Antisense therapy for the treatment of bacterial infections is a very attractive alternative to overcome drug resistance problems. However, the penetration of antisense oligonucleotides into bacterial cells is a major huddle that has delayed research and application in this field. In the first part of this study, we defined efficient conditions to encapsulate plasmid DNA and antisense oligonucleotides in a fluid negatively charged liposome. Subsequently, we evaluated the potential of liposome-encapsulated antisense oligonucleotides to penetrate the bacterial outer membrane and to inhibit gene expression in bacteria. It was found that 48.9±12% and 43.5±4% of the purified plasmid DNA and antisense oligonucleotides were respectively encapsulated in the liposomes. Using fluorescence-activated cell sorting analysis, it was shown, after subtraction of the fluorescence values due to the aggregation phenomenon measured at 4°C, that about 57% of bacterial cells had integrated the encapsulated antisense oligonucleotides whereas values for free antisenses were negligible. The uptake of the encapsulated anti-lacZ antisense oligonucleotides resulted in a 42% reduction of β-galactosidase compared to 9% and 6% for the encapsulated mismatch antisense oligonucleotides and the free antisense oligonucleotides respectively. This work shows that it is possible to encapsulate relatively large quantities of negatively charged molecules in negative fluid liposomes and suggests that fluid liposomes could be used to deliver nucleic acids in bacteria to inhibit essential bacterial genes. © 2001 Elsevier Science B.V. All rights reserved.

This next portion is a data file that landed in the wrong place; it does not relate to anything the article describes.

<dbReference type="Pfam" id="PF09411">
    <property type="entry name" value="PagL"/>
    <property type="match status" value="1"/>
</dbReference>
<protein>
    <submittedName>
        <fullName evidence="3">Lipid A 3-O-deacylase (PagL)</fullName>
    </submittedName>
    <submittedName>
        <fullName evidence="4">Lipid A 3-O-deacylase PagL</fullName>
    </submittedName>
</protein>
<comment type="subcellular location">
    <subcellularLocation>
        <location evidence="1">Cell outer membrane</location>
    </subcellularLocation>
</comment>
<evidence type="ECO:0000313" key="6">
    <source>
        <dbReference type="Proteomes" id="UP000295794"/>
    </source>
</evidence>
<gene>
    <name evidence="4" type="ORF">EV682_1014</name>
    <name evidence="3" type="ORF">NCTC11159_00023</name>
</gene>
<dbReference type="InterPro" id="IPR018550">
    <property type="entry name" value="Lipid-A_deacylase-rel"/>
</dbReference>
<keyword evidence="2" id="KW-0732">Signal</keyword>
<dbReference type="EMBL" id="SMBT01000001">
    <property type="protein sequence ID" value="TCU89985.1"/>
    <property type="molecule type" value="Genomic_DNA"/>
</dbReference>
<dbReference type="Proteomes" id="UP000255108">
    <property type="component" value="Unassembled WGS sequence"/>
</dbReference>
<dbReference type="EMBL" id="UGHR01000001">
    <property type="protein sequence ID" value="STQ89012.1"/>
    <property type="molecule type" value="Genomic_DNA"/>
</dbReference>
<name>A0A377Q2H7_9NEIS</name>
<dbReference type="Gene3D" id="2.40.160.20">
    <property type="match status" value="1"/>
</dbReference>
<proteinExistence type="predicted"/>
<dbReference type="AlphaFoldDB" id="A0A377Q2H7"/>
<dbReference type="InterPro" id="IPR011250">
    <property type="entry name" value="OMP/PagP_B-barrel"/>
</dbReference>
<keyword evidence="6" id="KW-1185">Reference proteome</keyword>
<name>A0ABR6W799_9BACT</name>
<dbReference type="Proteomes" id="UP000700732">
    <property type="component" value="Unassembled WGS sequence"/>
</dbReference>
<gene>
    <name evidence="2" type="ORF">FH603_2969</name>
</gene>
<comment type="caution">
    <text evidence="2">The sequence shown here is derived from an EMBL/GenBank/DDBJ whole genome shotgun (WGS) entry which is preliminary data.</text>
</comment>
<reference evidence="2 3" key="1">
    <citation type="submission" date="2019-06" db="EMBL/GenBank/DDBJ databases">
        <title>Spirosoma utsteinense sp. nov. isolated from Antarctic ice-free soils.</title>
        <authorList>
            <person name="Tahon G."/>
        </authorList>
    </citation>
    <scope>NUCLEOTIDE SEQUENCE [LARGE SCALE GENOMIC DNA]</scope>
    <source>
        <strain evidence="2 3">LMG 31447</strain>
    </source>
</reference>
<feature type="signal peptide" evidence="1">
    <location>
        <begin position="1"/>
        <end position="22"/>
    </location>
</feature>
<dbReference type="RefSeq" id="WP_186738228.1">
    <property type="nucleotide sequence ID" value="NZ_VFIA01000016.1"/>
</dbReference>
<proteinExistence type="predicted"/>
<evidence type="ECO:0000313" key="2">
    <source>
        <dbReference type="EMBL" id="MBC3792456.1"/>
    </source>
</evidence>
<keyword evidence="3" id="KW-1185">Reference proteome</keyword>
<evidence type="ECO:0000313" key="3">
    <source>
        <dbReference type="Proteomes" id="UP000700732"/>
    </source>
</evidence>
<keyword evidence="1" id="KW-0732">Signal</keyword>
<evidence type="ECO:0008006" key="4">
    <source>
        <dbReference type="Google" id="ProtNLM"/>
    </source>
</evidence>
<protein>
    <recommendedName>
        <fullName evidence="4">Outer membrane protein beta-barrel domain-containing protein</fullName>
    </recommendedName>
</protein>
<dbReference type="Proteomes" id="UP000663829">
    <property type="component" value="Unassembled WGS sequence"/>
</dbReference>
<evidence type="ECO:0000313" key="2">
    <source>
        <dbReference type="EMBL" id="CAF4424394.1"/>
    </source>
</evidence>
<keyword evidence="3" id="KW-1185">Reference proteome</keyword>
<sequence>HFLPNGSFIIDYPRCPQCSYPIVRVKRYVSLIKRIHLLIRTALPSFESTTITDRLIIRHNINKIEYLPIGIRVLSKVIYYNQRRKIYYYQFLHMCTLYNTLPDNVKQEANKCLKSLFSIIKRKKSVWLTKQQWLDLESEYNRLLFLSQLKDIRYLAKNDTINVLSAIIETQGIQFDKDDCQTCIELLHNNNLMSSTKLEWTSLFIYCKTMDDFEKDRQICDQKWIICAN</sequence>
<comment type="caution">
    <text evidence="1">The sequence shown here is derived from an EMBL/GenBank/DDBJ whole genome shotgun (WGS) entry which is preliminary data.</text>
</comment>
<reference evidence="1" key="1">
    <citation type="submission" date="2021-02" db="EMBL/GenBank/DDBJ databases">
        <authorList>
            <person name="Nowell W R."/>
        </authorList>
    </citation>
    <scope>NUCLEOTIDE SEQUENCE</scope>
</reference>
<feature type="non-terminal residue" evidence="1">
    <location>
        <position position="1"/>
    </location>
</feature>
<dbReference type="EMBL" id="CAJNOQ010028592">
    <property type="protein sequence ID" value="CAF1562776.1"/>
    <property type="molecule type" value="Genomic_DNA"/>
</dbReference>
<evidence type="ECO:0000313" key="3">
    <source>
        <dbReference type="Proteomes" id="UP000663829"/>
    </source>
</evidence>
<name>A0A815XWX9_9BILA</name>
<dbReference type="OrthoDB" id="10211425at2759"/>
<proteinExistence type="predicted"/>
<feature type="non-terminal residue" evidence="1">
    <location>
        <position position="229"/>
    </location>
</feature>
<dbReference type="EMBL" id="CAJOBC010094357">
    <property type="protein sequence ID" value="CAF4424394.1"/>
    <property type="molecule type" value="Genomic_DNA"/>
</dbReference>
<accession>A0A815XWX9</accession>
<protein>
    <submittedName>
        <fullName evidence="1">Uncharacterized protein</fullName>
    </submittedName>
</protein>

Fillion, P., Desjardins, A., Sayasith, K., & Lagacé, J. (2001). Encapsulation of DNA in negatively charged liposomes and inhibition of bacterial gene expression with fluid liposome-encapsulated antisense oligonucleotides. Biochimica et Biophysica Acta - Biomembranes, 1515(1), 44–54. https://doi.org/10.1016/S0005-2736(01)00392-3